A few weeks after COP26, which took place in Glasgow, China announced record coal production for 2021. While the current emergency linked to climate change should logically sign the end of coal, this fossil fuel does not is thus not ready to disappear.
An increase of 4.7% compared to 2020
The recent COP26 in Glasgow failed to reach an agreement on a possible commitment that could lead to the abandonment of coal. Worse still, China recently announced a production record for the year 2021, as explained by the media China Economy Daily. If the reputation of China having by far the largest coal reserves in the world is unfounded, this country remains the world’s leading producer in this field. It has thus once again proven its leadership with a production of 4.07 billion tonnes of coal in 2021, a real record. This quantity is even higher than that of 2020 with an increase of 4.7%.
Chinese authorities have said that players in this sector have worked hard to “ensure the security of electricity supply and heating” as well as price stability. The argument put forward is none other than the protection of the Chinese population during the winter.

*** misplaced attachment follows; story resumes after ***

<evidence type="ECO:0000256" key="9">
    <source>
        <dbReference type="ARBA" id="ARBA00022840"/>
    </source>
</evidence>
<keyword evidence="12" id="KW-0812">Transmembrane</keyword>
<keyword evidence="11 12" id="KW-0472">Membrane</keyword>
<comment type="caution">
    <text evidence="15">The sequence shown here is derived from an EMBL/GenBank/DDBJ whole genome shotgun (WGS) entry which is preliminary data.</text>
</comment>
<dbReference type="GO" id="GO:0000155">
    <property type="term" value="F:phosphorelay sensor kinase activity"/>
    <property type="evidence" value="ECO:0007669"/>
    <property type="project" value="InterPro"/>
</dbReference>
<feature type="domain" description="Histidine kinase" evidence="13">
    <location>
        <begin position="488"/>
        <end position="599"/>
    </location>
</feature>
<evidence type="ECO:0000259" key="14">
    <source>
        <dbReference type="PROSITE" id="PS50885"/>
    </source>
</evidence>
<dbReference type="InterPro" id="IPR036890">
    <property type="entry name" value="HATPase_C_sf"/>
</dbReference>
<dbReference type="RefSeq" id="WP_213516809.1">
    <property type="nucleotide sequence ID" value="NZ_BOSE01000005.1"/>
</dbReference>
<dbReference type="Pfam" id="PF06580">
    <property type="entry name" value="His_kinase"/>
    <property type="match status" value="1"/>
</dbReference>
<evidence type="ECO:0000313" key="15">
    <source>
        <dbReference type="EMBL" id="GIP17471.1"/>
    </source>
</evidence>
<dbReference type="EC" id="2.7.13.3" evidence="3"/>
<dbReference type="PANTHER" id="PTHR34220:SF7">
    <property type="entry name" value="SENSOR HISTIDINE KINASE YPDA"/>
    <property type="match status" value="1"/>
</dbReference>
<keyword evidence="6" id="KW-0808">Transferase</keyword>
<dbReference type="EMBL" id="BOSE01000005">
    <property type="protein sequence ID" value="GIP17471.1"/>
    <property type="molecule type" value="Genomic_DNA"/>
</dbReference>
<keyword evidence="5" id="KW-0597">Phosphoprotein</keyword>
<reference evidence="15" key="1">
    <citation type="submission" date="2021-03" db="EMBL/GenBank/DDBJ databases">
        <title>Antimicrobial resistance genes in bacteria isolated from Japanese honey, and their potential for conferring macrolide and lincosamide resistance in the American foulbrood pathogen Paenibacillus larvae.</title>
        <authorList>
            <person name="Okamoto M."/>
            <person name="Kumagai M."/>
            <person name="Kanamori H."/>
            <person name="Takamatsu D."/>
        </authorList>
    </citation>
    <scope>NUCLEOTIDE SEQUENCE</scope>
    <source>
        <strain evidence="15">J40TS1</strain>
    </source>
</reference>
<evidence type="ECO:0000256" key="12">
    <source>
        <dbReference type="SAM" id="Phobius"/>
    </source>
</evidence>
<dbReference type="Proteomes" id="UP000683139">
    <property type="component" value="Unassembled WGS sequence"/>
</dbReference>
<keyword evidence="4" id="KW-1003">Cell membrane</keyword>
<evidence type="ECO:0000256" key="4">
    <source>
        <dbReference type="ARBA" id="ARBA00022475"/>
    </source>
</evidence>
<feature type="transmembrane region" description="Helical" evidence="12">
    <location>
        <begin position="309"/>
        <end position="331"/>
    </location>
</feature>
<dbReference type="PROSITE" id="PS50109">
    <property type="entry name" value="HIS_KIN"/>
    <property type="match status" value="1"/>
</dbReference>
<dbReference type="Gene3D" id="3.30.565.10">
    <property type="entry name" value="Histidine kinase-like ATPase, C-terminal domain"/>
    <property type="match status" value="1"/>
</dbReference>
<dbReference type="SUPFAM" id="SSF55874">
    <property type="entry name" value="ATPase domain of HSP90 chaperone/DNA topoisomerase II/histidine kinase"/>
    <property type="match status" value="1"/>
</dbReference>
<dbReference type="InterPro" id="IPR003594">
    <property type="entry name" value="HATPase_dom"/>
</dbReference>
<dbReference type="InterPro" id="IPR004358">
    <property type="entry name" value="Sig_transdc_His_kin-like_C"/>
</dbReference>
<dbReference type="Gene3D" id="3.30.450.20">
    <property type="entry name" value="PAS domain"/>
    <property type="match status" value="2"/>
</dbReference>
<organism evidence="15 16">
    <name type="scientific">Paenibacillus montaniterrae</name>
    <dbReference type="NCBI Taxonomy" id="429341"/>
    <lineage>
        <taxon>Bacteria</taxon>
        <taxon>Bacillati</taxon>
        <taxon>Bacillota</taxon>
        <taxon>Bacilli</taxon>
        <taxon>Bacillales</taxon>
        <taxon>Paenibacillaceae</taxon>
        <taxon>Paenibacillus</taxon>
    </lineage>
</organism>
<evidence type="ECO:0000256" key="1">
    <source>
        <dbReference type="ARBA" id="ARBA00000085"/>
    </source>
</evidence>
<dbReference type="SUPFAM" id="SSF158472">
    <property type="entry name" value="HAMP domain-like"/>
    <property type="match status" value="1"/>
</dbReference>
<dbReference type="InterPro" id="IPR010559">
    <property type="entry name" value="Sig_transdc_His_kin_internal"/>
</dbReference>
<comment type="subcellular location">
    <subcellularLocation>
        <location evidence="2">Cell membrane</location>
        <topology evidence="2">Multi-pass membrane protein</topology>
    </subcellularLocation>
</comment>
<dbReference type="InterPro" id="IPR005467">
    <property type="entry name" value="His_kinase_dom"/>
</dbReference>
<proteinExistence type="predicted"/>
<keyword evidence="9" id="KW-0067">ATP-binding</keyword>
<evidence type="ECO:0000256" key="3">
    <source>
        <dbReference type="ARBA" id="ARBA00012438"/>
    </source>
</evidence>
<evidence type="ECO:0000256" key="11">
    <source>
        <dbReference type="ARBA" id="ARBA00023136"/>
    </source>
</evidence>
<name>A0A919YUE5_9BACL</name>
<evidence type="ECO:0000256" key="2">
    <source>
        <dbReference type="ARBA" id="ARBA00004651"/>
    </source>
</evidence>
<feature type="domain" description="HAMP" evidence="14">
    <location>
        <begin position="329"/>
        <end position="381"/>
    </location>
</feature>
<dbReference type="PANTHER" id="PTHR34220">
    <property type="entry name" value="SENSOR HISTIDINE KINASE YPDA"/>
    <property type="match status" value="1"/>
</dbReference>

China is not the only bad student
However, China had promised a few months ago to achieve its objectives in terms of limiting CO2 emissions. Local authorities had insisted on this point, despite soaring energy prices and the presence of significant electricity shortages in some of the country’s provinces. However, it should also be noted that the coal sector is of crucial economic importance for China. Let us also mention the presence of growing corruption that the government says it is fighting through numerous campaigns aimed at the population.
If China is very often associated with coal, it is obviously not the only country to distinguish itself for its wanderings. In 2018, Japan, for example, decided to turn to this fossil fuel, a choice partly dictated by the Fukushima disaster in 2011 and the country’s low interest in renewable energies. We should also mention Australia which, under the influence of a conservative and liberal policy, refused to align itself with a carbon neutrality objective and will thus continue to exploit coal on a large scale.